Debt Collections: The Doctrine of Unclean Hands

Minnesota Court of Appeals Published Decision: Unclean Hands Not Complete Bar to Receiving Equitable Relief

On February 17, 2015, the Court of Appeals held in a published decision that “[a] district court does not abuse its discretion by granting equitable relief to a party with unclean hands if the party has purged herself of her adverse equity.” Brown v. Lee, — N.W.2d — (Minn. Ct. App. 2015).

The facts of this case are as follows: in 2005, Gordon Brown personally guaranteed the debt of Weeres Industries Corp. (“WIC”) to Peoples National Bank of Mora. Peoples made loans to WIC in 2006 and 2009.  In 2009, Judith Lee personally guaranteed Weeres Industries, Inc.’s (“WII”) debt. Peoples ultimately brought suit against “WIC a/k/a WII” and also Brown and Lee for the unpaid debt.

Eventually, all parties with the exception of Lee entered into a forbearance agreement. Lee signed a confession of judgment. Brown defaulted under the forbearance agreement. Gordon Brown then petitioned for a divorce from Judy Brown and in 2010 their marriage was dissolved—prior to when judgment was entered against Gordon Brown. The dissolution documents essentially transferred all of Gordon Brown’s assets to Judy Brown and Gordon Brown retained sole responsibility for the couple’s debts. After judgment was entered against Gordon Brown for his default on the forbearance agreement, People’s sued both Gordon and Judy Brown for fraudulent transfer. After a jury trial, the Browns were found to have violated the Minnesota Uniform Fraudulent Act and the court entered judgment against them. Judy Brown was assigned any contribution claim Gordon Brown would have had against Judith Lee.

Judy Brown sued Judith Lee alleging Lee was jointly and severally liable for one-half of the judgment amount. Lee counterclaimed for indemnification and moved for summary judgment, which was granted. Judy Brown’s contribution claim was dismissed.

In its holding, the Minnesota Supreme Court found that Judy Brown and Lee had common liability if Lee intended to guarantee the debts of WIC, but “that the evidence…creates a genuine issue of material fact whether Lee and Gordon Brown guaranteed the same debts to Peoples and, if so, whether Judy Brown paid more than a fair share of the debt.” The Court made this conclusion because Lee argued that the guarantees were for two different entities—WIC and WII.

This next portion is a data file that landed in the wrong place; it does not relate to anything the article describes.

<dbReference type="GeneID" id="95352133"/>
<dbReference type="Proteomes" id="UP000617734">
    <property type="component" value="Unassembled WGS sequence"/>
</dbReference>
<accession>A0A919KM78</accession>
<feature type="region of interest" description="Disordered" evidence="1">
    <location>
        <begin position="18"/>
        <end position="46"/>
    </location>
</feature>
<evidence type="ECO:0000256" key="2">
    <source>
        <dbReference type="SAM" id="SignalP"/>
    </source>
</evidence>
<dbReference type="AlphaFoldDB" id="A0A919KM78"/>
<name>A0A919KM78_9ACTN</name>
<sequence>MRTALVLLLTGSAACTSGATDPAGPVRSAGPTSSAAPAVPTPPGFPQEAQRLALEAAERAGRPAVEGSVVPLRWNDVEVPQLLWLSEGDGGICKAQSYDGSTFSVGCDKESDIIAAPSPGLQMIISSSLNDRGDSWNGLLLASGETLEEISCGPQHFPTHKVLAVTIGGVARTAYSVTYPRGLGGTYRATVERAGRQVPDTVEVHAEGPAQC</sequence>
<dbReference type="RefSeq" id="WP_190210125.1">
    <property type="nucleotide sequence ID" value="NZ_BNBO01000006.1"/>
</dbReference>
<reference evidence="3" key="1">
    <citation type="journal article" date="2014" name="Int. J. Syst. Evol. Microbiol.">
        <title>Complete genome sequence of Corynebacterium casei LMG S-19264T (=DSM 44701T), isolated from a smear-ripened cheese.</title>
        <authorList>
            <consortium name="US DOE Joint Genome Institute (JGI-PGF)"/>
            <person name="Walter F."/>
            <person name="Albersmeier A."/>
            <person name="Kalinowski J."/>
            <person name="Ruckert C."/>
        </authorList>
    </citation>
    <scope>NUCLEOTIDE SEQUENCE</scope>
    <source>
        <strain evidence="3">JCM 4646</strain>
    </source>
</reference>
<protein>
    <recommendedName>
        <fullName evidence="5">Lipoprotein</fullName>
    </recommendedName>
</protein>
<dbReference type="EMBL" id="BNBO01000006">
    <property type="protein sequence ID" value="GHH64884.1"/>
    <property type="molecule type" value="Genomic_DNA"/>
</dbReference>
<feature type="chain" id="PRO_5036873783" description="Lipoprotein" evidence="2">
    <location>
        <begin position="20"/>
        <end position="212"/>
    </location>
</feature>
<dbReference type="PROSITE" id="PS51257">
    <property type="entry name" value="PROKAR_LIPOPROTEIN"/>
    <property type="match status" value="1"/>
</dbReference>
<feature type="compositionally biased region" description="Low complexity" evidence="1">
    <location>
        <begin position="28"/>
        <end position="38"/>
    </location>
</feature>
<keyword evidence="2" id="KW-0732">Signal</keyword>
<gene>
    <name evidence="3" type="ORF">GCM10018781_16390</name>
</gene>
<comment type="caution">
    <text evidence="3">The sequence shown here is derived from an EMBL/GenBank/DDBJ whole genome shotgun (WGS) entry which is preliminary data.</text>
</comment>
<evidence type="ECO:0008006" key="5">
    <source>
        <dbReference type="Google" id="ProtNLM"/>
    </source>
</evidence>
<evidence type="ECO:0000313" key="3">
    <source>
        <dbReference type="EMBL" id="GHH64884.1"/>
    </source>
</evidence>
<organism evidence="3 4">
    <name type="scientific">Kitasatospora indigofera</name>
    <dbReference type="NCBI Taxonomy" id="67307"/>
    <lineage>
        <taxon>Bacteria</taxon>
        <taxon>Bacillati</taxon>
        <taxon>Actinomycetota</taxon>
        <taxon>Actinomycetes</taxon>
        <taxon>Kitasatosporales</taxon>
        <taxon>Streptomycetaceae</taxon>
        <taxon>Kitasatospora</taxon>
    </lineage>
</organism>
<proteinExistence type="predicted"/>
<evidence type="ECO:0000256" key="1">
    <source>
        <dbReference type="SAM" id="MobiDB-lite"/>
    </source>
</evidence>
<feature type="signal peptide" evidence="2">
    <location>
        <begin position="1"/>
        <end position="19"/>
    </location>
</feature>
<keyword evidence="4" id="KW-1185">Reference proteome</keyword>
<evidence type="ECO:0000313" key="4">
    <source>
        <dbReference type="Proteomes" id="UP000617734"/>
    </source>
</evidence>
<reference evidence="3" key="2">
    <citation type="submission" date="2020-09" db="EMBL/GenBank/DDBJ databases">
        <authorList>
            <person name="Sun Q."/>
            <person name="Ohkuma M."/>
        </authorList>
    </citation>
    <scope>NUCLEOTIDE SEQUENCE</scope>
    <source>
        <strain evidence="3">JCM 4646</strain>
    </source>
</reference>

Lastly, the Court gets to the meat of this opinion and addresses Lee’s argument that since contribution is an equitable remedy, Brown is not entitled to such a remedy because she has unclean hands.  The doctrine of unclean hands states, “a party may be denied relief where his conduct has been unconscionable either in the benefit to himself or the injury to others.” Peterson v. Holiday Rec. Industs., Inc., 726 N.W.2d 499, 505 (Minn. App. 2007)(internal citations omitted). Judy Brown stated she paid Peoples after judgment was entered against her and therefore, the Minnesota Supreme Court held it was not an abuse of discretion of the district court for it to “grant equitable relief to a party with unclean hands if the party has purged herself of her adverse equity.”

The Court also based its holding on the fact that the Court has been “reluctant to apply the unclean-hands doctrine when the party asserting it has failed to show harm resulting from the complained-of conduct” and that Lee failed to show any evidence of how Judy Brown’s unclean hands have prejudiced her. The case was reversed and remanded.


This article was written by attorney Maureen A. Carlson.

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